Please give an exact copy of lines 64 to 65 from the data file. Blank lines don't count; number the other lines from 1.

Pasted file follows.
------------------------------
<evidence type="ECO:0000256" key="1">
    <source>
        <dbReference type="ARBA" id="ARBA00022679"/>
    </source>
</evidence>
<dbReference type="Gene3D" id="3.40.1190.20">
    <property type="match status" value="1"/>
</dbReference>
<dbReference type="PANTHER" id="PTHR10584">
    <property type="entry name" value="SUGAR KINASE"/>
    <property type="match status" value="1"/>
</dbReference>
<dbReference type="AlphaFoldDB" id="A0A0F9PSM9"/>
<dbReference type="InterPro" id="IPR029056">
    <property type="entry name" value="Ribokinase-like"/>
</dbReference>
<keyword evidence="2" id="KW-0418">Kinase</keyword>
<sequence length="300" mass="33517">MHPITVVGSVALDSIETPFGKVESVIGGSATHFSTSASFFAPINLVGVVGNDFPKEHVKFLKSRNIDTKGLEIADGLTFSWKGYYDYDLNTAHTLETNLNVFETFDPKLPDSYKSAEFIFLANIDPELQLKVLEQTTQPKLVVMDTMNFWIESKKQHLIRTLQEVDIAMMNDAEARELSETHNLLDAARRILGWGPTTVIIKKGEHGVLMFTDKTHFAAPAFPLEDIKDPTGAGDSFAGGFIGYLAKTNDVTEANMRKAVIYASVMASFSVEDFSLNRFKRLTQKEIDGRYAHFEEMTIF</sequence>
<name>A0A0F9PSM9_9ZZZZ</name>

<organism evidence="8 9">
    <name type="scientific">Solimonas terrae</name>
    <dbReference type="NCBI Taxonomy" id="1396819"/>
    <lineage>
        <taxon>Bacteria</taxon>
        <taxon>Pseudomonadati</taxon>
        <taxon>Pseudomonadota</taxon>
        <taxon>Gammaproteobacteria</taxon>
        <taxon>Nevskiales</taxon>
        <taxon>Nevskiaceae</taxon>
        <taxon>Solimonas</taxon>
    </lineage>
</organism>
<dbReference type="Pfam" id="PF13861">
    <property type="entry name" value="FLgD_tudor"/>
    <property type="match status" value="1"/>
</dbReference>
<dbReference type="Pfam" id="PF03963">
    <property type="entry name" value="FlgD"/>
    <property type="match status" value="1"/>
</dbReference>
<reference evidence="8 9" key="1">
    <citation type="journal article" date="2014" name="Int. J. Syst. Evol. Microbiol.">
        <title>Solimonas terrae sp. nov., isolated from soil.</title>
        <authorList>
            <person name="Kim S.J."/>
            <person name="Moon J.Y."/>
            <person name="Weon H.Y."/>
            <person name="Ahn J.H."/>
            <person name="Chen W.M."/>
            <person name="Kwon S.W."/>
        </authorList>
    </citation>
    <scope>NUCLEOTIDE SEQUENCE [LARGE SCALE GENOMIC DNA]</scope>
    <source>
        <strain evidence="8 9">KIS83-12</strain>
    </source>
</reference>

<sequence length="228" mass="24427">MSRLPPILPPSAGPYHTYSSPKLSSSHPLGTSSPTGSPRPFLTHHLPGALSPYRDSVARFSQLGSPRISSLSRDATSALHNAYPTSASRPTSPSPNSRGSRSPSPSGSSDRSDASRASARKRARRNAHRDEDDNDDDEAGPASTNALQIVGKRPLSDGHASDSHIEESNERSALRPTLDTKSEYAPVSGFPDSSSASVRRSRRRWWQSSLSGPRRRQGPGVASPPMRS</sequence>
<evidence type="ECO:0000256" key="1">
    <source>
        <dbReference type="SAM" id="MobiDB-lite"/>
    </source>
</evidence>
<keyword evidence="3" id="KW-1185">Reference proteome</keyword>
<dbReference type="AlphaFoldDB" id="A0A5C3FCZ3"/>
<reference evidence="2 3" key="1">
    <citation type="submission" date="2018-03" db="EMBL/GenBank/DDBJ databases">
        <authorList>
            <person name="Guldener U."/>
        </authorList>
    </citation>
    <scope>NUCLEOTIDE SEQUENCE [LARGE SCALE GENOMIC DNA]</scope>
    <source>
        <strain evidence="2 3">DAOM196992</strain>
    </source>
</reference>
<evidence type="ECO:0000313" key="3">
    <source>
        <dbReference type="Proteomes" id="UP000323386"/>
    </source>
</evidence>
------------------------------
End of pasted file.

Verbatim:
<keyword evidence="3" id="KW-1185">Reference proteome</keyword>
<dbReference type="AlphaFoldDB" id="A0A5C3FCZ3"/>